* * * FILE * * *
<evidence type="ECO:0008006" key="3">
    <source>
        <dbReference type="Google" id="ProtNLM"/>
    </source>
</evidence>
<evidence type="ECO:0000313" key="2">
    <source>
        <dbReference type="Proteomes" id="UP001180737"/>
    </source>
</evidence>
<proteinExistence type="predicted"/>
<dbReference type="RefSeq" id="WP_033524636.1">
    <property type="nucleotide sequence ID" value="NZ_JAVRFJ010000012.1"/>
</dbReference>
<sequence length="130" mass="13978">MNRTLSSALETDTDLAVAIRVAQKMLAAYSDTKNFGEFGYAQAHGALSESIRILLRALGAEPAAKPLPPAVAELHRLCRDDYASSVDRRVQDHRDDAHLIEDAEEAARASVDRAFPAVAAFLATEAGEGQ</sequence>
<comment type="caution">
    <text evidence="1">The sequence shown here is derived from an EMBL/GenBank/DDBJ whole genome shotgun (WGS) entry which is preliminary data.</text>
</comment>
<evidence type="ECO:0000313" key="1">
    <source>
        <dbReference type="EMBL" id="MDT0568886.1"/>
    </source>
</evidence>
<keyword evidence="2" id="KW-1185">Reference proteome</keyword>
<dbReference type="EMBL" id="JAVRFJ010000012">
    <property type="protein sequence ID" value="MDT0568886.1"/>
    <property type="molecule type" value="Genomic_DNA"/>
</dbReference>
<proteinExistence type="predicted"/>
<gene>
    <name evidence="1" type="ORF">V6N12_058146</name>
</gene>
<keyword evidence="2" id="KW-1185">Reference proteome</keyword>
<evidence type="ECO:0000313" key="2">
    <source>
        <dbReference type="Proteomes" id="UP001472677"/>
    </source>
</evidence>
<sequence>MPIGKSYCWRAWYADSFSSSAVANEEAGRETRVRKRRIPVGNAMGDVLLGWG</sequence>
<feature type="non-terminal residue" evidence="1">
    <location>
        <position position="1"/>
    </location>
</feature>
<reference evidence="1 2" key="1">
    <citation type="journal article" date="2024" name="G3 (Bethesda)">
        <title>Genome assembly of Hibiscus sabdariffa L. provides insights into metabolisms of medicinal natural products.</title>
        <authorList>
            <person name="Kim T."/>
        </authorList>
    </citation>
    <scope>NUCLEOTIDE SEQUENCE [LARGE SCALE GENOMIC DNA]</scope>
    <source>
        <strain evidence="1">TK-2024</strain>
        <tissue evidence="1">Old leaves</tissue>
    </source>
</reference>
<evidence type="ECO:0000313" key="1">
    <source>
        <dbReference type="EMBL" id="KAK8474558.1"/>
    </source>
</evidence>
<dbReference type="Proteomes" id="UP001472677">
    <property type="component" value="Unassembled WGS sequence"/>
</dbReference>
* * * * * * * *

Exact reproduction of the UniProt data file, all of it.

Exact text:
<evidence type="ECO:0008006" key="3">
    <source>
        <dbReference type="Google" id="ProtNLM"/>
    </source>
</evidence>
<evidence type="ECO:0000313" key="2">
    <source>
        <dbReference type="Proteomes" id="UP001180737"/>
    </source>
</evidence>
<proteinExistence type="predicted"/>
<dbReference type="RefSeq" id="WP_033524636.1">
    <property type="nucleotide sequence ID" value="NZ_JAVRFJ010000012.1"/>
</dbReference>
<sequence length="130" mass="13978">MNRTLSSALETDTDLAVAIRVAQKMLAAYSDTKNFGEFGYAQAHGALSESIRILLRALGAEPAAKPLPPAVAELHRLCRDDYASSVDRRVQDHRDDAHLIEDAEEAARASVDRAFPAVAAFLATEAGEGQ</sequence>
<comment type="caution">
    <text evidence="1">The sequence shown here is derived from an EMBL/GenBank/DDBJ whole genome shotgun (WGS) entry which is preliminary data.</text>
</comment>
<evidence type="ECO:0000313" key="1">
    <source>
        <dbReference type="EMBL" id="MDT0568886.1"/>
    </source>
</evidence>
<keyword evidence="2" id="KW-1185">Reference proteome</keyword>
<dbReference type="EMBL" id="JAVRFJ010000012">
    <property type="protein sequence ID" value="MDT0568886.1"/>
    <property type="molecule type" value="Genomic_DNA"/>
</dbReference>
<proteinExistence type="predicted"/>
<gene>
    <name evidence="1" type="ORF">V6N12_058146</name>
</gene>
<keyword evidence="2" id="KW-1185">Reference proteome</keyword>
<evidence type="ECO:0000313" key="2">
    <source>
        <dbReference type="Proteomes" id="UP001472677"/>
    </source>
</evidence>
<sequence>MPIGKSYCWRAWYADSFSSSAVANEEAGRETRVRKRRIPVGNAMGDVLLGWG</sequence>
<feature type="non-terminal residue" evidence="1">
    <location>
        <position position="1"/>
    </location>
</feature>
<reference evidence="1 2" key="1">
    <citation type="journal article" date="2024" name="G3 (Bethesda)">
        <title>Genome assembly of Hibiscus sabdariffa L. provides insights into metabolisms of medicinal natural products.</title>
        <authorList>
            <person name="Kim T."/>
        </authorList>
    </citation>
    <scope>NUCLEOTIDE SEQUENCE [LARGE SCALE GENOMIC DNA]</scope>
    <source>
        <strain evidence="1">TK-2024</strain>
        <tissue evidence="1">Old leaves</tissue>
    </source>
</reference>
<evidence type="ECO:0000313" key="1">
    <source>
        <dbReference type="EMBL" id="KAK8474558.1"/>
    </source>
</evidence>
<dbReference type="Proteomes" id="UP001472677">
    <property type="component" value="Unassembled WGS sequence"/>
</dbReference>